A lot of people don’t listen to the words in music. I remember once being in the car with Eric, singing along to a song that said, “I don’t care whose ring you wear, ’cause as long as no one knows then nobody can care” (Uncle Kracker). Yikes! Who could actually sing that to someone? It’s a great song, but every time I hear it, I think, Yikes.
So I’m clearly a person who cares about the words of songs. The right wording at the right moment in the song brings me elation. When the words and music match, I remember how music opens us up to the divine, and I am so grateful. Even when I’m listening to the blues, I am gladdened. It doesn’t have to make sense (but please, try to make the lyrics of your songs make sense. Please.)
For years one of my favourite parts of Christmas is hearing the words of “It Came Upon a Midnight Clear.” The whole song is evocative of how we long for peace, for rest, for hope as the generations unfold and year turns to year. But my favourite line is: “…when peace shall over all the world it’s ancient splendors fling; and the whole world give back the song which now the angels sing.”
It’s my favourite because I always have the image of angels flinging peace, like bits of golden glitter, over all the world. Maybe like pixie dust, or the twinkling of stars, or just like big handfuls of glitter. You know, if glitter gets on you or your stuff, you will never get it out. It’s powerful stuff. A camp counsellor at Mar-Lu-Ridge once glittered the sleeping bags of the male staff quarters one summer, and I bet those bags are still sparkling. That is probably why I imagine peace being tossed over the world like glitter – because it is beautiful at first, and because it has staying power that no one expects. That is how I want to imagine the peace of God that passes all understanding.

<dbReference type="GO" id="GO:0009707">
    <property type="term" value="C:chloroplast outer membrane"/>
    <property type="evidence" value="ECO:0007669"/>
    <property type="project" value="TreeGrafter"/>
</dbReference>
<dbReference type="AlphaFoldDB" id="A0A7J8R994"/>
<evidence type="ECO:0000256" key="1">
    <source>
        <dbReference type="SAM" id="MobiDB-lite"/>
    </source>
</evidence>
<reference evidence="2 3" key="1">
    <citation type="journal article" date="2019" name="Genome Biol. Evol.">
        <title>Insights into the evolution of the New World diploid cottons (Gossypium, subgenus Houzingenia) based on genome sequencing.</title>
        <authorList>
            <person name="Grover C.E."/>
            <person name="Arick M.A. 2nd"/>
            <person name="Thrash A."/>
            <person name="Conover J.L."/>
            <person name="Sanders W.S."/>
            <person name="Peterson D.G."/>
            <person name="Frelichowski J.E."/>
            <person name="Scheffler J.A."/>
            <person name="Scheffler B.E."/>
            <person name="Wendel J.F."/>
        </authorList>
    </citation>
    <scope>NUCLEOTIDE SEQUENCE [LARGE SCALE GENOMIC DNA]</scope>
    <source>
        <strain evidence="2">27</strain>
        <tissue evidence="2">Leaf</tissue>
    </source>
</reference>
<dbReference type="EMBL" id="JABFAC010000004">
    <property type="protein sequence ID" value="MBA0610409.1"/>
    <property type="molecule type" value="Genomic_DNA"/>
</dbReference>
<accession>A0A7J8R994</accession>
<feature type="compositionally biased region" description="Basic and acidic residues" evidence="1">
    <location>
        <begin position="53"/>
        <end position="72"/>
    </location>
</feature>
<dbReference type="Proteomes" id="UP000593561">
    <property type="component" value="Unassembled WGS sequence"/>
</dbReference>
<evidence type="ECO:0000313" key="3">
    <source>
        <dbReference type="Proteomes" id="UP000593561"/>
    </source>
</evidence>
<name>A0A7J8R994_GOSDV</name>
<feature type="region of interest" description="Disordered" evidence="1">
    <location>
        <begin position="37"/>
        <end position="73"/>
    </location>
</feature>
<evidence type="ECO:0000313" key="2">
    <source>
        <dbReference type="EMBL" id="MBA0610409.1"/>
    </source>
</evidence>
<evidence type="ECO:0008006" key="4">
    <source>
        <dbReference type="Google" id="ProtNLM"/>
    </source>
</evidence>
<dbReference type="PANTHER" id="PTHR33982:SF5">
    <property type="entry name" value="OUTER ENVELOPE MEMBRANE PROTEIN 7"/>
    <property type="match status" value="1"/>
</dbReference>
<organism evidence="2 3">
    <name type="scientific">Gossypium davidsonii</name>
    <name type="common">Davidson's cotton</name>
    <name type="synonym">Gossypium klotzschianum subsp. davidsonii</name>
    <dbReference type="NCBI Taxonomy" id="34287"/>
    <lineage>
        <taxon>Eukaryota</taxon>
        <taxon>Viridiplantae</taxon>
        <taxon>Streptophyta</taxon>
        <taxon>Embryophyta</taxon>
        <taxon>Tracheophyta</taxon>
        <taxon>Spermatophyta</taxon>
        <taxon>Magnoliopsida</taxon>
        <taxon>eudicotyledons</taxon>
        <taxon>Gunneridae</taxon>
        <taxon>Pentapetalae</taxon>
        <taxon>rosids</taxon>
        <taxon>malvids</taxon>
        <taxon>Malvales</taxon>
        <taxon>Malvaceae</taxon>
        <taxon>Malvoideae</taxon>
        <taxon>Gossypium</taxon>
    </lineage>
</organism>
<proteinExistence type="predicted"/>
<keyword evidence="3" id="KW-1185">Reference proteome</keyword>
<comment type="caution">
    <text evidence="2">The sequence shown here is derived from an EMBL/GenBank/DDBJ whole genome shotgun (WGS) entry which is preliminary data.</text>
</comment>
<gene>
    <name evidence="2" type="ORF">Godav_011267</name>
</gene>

Our blog is called Flung Forth Anew because we want to be like that glitter, like that peace – tossed all over the earth, with gifts that not only make beautiful the ministries we land in, but that after we have served, that changes will last, both in sites where we go and in our hearts when we return home. We trained with ELCA volunteers going to Nairobi, Kenya; Tokyo, Japan; Ethiopia; Cameroon; and with our leaders who are centered in Chicago, Illinois – and the ELCA has volunteers both in 1-year and long-term positions in more than 90 countries. We are flung across the globe. And with each new place that we visit or serve, we are made new, our eyes sparkle with the connections between people and ministries and organizations.
In the hymn, ancient splendors are flung forth anew into today’s world so that the whole world can give back the song which the angels sing. May all of us, wherever we have landed, be a sparkle in the Father’s eye, a force for peace in the world, and glitter that catches people’s eye so that they want to explore God’s kingdom and live into God’s reign of peace.